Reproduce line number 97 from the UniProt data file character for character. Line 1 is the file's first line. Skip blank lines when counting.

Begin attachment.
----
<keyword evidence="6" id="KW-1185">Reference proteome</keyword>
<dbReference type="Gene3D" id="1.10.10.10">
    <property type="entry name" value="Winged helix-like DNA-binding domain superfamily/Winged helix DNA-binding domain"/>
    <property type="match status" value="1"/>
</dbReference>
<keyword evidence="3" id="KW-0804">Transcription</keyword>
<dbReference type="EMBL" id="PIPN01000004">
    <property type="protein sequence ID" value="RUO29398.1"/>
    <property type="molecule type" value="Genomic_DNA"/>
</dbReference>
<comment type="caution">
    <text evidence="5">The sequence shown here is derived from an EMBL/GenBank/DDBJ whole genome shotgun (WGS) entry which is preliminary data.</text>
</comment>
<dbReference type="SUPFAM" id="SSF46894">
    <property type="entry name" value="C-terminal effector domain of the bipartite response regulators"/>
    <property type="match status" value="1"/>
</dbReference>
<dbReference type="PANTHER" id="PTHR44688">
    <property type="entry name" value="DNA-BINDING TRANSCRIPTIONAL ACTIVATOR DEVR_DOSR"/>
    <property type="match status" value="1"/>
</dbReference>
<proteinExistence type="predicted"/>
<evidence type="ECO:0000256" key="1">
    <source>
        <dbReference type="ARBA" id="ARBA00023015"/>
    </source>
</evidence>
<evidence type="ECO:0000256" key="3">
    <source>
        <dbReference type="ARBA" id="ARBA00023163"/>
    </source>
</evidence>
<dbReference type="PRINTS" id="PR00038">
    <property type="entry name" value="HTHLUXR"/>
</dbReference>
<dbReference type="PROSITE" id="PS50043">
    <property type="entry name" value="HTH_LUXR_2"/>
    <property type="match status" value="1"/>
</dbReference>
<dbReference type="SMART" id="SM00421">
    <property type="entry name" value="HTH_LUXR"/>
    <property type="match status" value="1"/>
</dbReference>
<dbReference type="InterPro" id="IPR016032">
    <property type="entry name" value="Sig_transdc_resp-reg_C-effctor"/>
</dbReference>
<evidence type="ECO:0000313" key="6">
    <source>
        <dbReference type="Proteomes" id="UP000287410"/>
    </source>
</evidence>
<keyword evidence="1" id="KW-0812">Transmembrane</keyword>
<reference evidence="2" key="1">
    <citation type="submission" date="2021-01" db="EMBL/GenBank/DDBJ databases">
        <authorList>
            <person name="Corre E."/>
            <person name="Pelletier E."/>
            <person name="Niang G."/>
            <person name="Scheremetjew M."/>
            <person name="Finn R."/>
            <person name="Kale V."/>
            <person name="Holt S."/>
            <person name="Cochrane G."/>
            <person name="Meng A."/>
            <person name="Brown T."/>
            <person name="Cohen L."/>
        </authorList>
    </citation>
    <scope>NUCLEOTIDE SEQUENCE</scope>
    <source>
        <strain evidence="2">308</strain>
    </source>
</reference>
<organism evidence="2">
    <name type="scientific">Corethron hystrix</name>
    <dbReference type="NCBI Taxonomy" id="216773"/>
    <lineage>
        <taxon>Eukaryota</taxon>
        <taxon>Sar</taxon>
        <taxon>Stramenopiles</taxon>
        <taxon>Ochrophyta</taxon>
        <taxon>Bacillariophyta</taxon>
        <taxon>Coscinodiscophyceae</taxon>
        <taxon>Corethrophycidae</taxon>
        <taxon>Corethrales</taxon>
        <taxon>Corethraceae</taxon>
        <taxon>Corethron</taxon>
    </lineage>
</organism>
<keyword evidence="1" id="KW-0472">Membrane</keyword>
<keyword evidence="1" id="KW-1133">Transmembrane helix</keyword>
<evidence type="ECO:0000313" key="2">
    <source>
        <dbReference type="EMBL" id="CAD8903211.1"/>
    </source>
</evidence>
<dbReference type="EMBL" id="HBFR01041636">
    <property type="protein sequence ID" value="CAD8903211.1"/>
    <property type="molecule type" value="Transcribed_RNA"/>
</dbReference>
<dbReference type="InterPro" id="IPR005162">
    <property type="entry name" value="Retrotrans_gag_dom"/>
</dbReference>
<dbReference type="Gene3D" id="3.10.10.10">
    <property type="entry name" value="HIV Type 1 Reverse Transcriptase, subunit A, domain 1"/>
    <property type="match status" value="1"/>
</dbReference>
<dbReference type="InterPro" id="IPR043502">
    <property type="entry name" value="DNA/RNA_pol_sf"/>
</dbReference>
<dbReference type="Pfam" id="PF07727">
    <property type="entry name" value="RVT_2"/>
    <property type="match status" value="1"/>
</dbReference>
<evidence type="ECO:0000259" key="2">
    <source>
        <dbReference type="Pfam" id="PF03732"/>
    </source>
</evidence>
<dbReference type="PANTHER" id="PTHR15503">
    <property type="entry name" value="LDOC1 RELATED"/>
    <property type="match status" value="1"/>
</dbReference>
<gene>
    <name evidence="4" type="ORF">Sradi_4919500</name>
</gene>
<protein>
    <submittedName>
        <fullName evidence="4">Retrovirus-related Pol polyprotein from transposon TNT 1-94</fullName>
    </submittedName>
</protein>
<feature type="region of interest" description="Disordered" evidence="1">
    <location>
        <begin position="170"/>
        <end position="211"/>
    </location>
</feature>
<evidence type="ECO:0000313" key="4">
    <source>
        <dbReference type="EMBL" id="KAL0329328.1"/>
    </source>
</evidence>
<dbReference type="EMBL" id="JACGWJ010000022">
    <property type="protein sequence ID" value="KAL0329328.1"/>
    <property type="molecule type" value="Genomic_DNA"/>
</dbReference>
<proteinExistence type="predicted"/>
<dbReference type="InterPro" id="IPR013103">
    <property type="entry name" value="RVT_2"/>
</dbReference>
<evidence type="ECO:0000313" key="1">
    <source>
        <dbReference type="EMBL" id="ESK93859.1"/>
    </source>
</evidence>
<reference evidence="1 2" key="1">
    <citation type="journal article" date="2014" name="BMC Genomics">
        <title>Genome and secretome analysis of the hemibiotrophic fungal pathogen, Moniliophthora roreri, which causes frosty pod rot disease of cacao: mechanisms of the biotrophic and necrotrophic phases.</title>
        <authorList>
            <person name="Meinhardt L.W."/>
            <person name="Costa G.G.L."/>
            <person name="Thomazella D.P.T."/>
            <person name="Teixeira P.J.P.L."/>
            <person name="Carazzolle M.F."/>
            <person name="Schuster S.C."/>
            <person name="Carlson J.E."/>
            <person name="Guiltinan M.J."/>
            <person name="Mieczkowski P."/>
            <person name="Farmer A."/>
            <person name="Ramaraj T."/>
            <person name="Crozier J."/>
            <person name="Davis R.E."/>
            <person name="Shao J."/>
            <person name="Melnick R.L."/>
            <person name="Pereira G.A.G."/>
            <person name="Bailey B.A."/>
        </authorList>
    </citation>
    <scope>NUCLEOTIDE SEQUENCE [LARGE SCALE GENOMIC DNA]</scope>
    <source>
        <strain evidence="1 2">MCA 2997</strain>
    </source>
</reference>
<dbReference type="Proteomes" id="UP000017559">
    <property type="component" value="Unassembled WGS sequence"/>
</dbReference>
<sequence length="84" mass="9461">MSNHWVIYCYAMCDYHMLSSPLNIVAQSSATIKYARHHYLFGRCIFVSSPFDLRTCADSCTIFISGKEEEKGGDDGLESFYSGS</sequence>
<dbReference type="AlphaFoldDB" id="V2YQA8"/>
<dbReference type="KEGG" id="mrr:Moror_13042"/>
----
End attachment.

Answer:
<dbReference type="EMBL" id="HBFR01041636">